Tuesday night, President Donald Trump went on national television to propose a solution that won’t work for a problem that doesn’t exist.
In the course of doing so, he offered up a grab bag of assertions to support building a wall (or barrier) along the U.S-Mexico border that either were not true or were so wrenched out of context that they could be nothing other than deliberate distortions of truth.
It was an odd and disturbing moment, one that demonstrates how increasingly disconnected from reality this president is.
It is hard to know what President Trump thought he was going to accomplish with his national address from the Oval Office. He offered no new arguments in favor of his position. Instead, he trotted out lines that have been refuted again and again.
Strangely, for a man who prides himself on being a skilled and tenacious street fighter, the president left himself wide open to counter punches from his political opponents.
U.S. House Speaker Nancy Pelosi, D-California, and U.S. Senate Minority Leader Chuck Schumer, D-New York, didn’t hesitate to exploit those openings and landed several telling body blows in their response.
Pelosi reminded everyone that President Trump had promised Americans, again and again and again, that Mexico, not American taxpayers, would pay for the wall. And Schumer said there was “no excuse for hurting millions of Americans” because the president couldn’t get his way in a policy dispute and accused Trump of trying to govern by “temper tantrum.”
What Schumer referred to, of course, was the partial federal government shutdown, which now is nearly three weeks old and approaching the first of what may be a series of crisis points.
Soon, about 800,000 government employees won’t receive their paychecks. Many doubtless will miss mortgage or rent payments or fail to meet other obligations as a result, which will create a kind of ripple effect through the American economy.
Still other Americans by the hundreds of thousands worry whether they will receive their tax refunds, their housing payments or food stamps. Again, all this will have damaging consequences for an American economy that already has begun to stutter and stall.
This was so unnecessary.
The president’s main assertion – that hordes of undocumented immigrants are crossing our southern border and committing massive numbers of horrific crimes – simply isn’t true.
Undocumented immigration into the United States from all parts of the globe peaked in 2007 and has declined at a steady rate since then. Undocumented immigration from Mexico – the president’s primary fixation – hit its high point in 2003 and has been dropping ever since.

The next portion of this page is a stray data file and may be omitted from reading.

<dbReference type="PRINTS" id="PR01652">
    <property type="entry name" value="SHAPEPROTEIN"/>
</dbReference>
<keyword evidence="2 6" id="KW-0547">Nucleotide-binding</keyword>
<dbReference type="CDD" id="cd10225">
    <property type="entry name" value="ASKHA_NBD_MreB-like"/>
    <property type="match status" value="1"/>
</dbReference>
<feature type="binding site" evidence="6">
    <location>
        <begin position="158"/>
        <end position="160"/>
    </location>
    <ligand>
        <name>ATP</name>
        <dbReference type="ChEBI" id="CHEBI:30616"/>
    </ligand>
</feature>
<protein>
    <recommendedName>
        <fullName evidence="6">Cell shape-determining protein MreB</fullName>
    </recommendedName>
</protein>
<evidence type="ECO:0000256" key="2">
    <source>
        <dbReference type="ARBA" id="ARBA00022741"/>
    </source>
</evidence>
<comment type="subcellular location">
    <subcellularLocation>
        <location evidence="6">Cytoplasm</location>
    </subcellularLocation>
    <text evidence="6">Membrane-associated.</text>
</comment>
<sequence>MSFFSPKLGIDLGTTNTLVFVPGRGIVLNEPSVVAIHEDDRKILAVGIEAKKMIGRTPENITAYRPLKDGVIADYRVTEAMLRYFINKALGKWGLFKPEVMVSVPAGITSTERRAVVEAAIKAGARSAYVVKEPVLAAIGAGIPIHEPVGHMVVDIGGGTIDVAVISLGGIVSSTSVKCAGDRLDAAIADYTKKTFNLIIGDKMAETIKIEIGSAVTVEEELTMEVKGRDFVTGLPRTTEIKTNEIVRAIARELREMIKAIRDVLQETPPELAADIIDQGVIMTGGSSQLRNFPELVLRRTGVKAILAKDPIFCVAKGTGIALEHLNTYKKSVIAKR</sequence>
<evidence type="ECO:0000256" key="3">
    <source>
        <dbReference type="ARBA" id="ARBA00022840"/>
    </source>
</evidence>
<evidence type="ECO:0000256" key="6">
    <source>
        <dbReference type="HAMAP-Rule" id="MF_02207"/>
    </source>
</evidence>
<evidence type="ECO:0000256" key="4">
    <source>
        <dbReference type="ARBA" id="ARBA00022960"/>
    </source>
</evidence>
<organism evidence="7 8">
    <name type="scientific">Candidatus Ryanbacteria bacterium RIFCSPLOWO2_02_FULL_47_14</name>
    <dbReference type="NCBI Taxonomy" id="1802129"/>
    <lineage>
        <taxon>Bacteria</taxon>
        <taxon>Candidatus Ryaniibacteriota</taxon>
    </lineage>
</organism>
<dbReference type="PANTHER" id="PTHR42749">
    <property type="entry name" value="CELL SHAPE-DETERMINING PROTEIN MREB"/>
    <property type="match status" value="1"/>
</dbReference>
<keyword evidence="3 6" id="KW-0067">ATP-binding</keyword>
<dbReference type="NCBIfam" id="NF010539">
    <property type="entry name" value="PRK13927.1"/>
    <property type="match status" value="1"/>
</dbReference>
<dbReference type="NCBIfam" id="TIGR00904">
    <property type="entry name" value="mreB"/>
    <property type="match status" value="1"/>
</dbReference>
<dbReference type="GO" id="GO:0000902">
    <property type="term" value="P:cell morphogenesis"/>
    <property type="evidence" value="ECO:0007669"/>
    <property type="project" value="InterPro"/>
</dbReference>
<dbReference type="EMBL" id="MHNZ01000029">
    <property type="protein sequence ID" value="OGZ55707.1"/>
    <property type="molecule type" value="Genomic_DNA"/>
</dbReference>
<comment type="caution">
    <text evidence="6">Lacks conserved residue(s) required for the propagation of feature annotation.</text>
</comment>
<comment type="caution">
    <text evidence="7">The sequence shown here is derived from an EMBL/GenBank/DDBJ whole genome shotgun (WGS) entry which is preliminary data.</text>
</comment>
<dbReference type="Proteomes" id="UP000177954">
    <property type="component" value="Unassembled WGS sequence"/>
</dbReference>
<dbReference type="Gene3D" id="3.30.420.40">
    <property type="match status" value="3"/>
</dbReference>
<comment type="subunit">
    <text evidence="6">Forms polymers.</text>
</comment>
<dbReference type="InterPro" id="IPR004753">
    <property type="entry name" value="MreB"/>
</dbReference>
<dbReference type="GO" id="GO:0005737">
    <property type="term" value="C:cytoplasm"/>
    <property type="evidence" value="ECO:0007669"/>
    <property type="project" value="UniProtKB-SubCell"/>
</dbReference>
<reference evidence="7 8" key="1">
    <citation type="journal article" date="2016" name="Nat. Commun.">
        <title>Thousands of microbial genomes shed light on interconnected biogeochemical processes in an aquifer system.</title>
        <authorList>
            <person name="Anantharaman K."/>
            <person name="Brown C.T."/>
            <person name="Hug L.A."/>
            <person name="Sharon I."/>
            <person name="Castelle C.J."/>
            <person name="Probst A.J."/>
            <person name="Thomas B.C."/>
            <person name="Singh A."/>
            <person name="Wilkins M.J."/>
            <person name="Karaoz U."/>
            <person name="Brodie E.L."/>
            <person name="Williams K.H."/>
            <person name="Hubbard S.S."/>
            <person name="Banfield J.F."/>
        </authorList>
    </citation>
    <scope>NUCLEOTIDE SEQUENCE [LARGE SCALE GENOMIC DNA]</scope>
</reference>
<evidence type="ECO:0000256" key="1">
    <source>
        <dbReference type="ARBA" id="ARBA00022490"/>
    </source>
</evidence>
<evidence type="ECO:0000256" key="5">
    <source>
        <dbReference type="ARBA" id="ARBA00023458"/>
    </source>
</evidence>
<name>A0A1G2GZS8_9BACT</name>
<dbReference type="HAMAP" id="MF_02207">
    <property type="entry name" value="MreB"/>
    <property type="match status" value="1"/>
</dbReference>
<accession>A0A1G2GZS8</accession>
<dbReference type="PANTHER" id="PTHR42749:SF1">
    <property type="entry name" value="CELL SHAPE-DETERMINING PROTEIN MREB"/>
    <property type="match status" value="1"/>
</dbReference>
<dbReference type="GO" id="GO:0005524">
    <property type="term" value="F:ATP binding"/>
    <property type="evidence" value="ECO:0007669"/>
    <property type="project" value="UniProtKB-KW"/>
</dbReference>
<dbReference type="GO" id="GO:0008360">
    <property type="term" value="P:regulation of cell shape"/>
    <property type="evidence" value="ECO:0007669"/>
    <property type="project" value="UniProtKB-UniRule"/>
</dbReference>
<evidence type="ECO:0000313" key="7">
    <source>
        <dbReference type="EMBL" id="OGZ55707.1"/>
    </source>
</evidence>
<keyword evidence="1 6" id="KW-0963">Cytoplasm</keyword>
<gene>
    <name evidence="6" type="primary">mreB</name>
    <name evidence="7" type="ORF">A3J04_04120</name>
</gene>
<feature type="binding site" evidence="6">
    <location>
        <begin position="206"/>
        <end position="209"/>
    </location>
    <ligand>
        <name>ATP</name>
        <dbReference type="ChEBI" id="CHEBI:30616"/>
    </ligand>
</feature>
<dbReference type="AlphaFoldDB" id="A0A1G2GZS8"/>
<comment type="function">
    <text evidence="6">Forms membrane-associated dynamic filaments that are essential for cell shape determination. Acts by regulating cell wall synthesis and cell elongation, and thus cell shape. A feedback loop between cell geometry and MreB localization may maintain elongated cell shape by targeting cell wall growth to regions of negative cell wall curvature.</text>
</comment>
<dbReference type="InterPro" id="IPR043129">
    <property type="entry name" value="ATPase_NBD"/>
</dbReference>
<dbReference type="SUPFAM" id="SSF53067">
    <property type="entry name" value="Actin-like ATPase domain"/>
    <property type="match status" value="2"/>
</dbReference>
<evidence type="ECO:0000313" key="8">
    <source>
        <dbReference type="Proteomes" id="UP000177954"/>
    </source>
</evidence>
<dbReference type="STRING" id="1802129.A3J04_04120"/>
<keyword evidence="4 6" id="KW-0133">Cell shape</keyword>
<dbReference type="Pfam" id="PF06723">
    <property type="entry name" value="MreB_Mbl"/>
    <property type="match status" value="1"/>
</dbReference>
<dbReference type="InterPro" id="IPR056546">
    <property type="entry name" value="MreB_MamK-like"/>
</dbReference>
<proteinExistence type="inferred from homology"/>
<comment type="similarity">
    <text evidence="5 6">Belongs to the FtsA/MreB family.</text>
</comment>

In fact, more undocumented immigrants now leave the United States than enter our country.
Nor do they commit vast numbers of crimes.
Research reveals that undocumented immigrants are only 75 percent as likely to kill someone as a native-born U.S. citizen is. Overall, undocumented immigrants commit 40 percent fewer crimes than citizens born here commit.
These facts are easy to discover.
That the president continues to ignore these truths as he punishes both undocumented immigrants and the most vulnerable U.S. citizens – including, in both cases, children – is and should be a source of shame for this nation.
Donald Trump provokes great rage in this nation and across the world.
But it’s become increasingly clear that this anger is neither appropriate nor effective.
The president demonstrated in Tuesday night’s speech that he not only does not know what he is doing but that he cannot determine what is real and what isn’t.
This is the stuff of tragedy and is cause for great sorrow.
Healing the wounds left by this heedless president’s flights from reality will take time, work and a commitment to each other born of our shared sense of common humanity. Maintaining a constant state of fury won’t help us meet this challenge.
President Trump vowed to make America great again.
Instead, he’s sought, time and again, to make us smaller, weaker and more frightened.
That’s what he tried to do once more Tuesday night.
It didn’t work, because Americans in the past were big enough, strong enough and, yes, great enough to face the truth.
And we will be big enough, strong enough and great enough to do so again.
John Krull is director of Franklin College’s Pulliam School of Journalism and publisher of TheStatehouseFile.com, a news website powered by Franklin College journalism students.